Defenseman Andrej Meszaros (23rd overall) had three 35-plus point seasons from 2005-06 to 2007-08 with the Ottawa Senators. Since then he’s played for the Tampa Bay Lightning, Philadelphia Flyers and Boston Bruins, and this summer signed a one-year deal with the Buffalo Sabres.

Right wingAlexander Radulov (15th overall) was a promising young forward with the Nashville Predators when he jumped to the KHL in 2008 over a contract dispute. Apart from an ill-fated short return to the Predators late in the 2011-12 season, Radulov’s spent most of his pro career in Russia.

As with every NHL draft, quality talent was also found beyond the first round.

David Krejci (63rd overall) became a reliable scoring center for the Bruins, while Johan Franzen (97th overall) has become a regular scoring winger since 2007-08 for the Detroit Red Wings. Defenseman Alexander Edler (91s overall) enjoyed four 30-plus seasons with the Vancouver Canucks.

Forwards Brandon Dubinsky (60th overall) and Ryan Callahan (127th overall) enjoyed varying degrees of success with the New York Rangers. Dubinsky’s gone on to become a valuable two-way forward with the rising Columbus Blue Jackets, while Callahan was dealt to the Tampa Bay Lightning at last season’s trade deadline. Both re-signed with their respective clubs this summer.

Pekka Rinne proved to be a late-round gem for the Nashville Predators.

Pekka Rinne proved to be a late-round gem for the Nashville Predators.

Undoubtedly the best pick of the later rounds was goaltender Pekka Rinne, who was selected in the eighth round (258th overall) by the Nashville Predators. Since 2008-09 Rinne’s been the Predators starting goaltender and was a finalist  for the Vezina Trophy in 2011 and 2012.

The best pick from the ninth and final round that year was defenseman Mark Streit. Selected 262nd by the Montreal Canadiens, Streit’s gone on to play the fourth-most NHL games (573) of the class of 2004. Only Ovechkin, Ladd and Meszaros played more.

Other notables in this draft class include Buffalo Sabres winger Drew Stafford (13th overall), Calgary Flames defenseman Ladislav Smid (ninth overall by the Anaheim Ducks), Carolina Hurricanes blueliner Andrej Sekera (71st overall with the Sabres), Chicago Blackhawks winger Bryan Bickell (41st overall), Florida Panthers center Dave Bolland (32nd overall by the Chicago Blackhawks), Montreal Canadiens defenseman Alexei Emelin (84th overall), NY Islanders center Mikhail Grabovski (selected 150th overall by the Canadiens), Philadelphia Flyers defenseman Nicklas Grossmann (56th overall by the Dallas Stars),Toronto Maple Leafs forward Daniel Winnik (265th overall by the Phoenix Coyotes) and Washington Capitals forward Troy Brouwer (214th overall by the Blackhawks).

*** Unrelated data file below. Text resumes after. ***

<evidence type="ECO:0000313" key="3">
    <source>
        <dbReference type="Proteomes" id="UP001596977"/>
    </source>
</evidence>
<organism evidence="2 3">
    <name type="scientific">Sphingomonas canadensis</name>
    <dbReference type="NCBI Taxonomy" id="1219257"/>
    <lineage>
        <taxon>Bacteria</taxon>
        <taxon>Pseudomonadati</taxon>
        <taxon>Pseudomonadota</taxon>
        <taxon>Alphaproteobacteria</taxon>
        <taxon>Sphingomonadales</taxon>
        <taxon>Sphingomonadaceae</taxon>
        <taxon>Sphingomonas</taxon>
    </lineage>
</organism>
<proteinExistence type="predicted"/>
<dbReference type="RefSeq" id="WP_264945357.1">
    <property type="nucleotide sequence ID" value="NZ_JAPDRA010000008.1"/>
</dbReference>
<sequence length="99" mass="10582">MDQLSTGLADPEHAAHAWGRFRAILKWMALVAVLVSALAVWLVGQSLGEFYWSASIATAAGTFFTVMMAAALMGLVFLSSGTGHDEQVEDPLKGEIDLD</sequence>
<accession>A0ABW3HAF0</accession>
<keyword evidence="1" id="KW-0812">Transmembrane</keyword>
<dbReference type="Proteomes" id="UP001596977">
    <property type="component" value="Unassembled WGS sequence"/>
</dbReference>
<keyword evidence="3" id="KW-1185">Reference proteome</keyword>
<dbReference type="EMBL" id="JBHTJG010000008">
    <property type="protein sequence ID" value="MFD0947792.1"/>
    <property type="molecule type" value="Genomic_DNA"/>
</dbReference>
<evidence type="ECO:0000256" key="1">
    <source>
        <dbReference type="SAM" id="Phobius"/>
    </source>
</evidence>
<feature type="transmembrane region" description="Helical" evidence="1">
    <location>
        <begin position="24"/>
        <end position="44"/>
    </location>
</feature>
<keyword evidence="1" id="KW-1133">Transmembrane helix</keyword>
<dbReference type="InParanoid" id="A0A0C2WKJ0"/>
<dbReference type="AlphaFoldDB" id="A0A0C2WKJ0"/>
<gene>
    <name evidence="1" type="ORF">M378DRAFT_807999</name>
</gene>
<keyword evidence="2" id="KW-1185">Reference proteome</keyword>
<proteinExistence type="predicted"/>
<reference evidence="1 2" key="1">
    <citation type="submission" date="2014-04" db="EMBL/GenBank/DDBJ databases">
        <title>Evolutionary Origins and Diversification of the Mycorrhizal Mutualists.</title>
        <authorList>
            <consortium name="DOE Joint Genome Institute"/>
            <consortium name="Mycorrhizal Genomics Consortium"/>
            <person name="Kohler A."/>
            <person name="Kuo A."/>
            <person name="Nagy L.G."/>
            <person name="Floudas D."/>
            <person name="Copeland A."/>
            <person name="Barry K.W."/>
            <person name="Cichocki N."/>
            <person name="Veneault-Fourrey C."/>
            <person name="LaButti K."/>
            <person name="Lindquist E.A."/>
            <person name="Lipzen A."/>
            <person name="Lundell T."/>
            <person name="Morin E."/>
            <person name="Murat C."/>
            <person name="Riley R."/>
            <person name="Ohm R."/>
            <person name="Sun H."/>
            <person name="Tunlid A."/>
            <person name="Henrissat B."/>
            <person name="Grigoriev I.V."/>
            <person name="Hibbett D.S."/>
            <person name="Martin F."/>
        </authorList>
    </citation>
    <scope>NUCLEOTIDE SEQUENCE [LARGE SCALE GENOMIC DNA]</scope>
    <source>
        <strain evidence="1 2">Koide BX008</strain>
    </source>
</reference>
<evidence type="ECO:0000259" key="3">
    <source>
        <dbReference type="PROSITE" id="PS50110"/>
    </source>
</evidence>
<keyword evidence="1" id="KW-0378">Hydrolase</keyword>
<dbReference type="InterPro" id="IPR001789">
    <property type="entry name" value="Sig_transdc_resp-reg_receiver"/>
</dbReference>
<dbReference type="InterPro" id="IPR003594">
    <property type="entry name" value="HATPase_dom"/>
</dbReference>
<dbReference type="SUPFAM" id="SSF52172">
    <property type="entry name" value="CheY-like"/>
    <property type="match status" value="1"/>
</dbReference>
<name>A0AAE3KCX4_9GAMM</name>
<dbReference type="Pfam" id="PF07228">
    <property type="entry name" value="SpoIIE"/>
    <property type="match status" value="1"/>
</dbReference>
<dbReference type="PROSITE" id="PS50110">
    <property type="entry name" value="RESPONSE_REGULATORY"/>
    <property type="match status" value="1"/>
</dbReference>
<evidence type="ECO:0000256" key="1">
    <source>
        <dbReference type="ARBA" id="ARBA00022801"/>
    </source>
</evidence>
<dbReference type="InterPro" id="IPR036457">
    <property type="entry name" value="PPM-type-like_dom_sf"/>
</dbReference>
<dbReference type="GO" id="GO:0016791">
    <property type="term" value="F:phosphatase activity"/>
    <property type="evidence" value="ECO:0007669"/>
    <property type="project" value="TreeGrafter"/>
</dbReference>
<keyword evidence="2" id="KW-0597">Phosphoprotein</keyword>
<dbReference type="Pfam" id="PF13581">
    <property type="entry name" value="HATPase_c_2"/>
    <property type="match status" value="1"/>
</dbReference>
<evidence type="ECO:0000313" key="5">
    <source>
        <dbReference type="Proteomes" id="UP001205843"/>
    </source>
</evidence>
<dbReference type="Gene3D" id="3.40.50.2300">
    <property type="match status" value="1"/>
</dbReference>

It’s also worth noting those selected in the first round who either barely saw NHL action or never made it at all. Alexandre Picard (8th overall, Columbus), Boris Valabik (10th overall, Atlanta), Lauri Tukonen (11th, Los Angeles), A.J. Thelen (12th, Minnesota), Marek Schwarz (17th, St. Louis), Lukas Kaspar (22nd, San Jose), Kris Chucko (24th, Calgary) and Andy Rogers (30th, Tampa Bay) prove being a first-round pick is no guarantee of a long NHL career.

Of those failed first-rounders, perhaps none was more disappointing than center Robbie Schremp, selected 25th overall by the Edmonton Oilers. Schremp’s dazzling offensive skills make him a junior star with the OHL’s London Knights but he could never translate those abilities into NHL stardom.

After 114 games split between the Oilers, New York Islanders and Atlanta Thrashers from 2006-07 to 2010-11, Schremp headed to Europe, where he’s had no better luck, bouncing from the Swedish Elite League, KHL, Belarussian Elite League, and the Swiss National Leagues.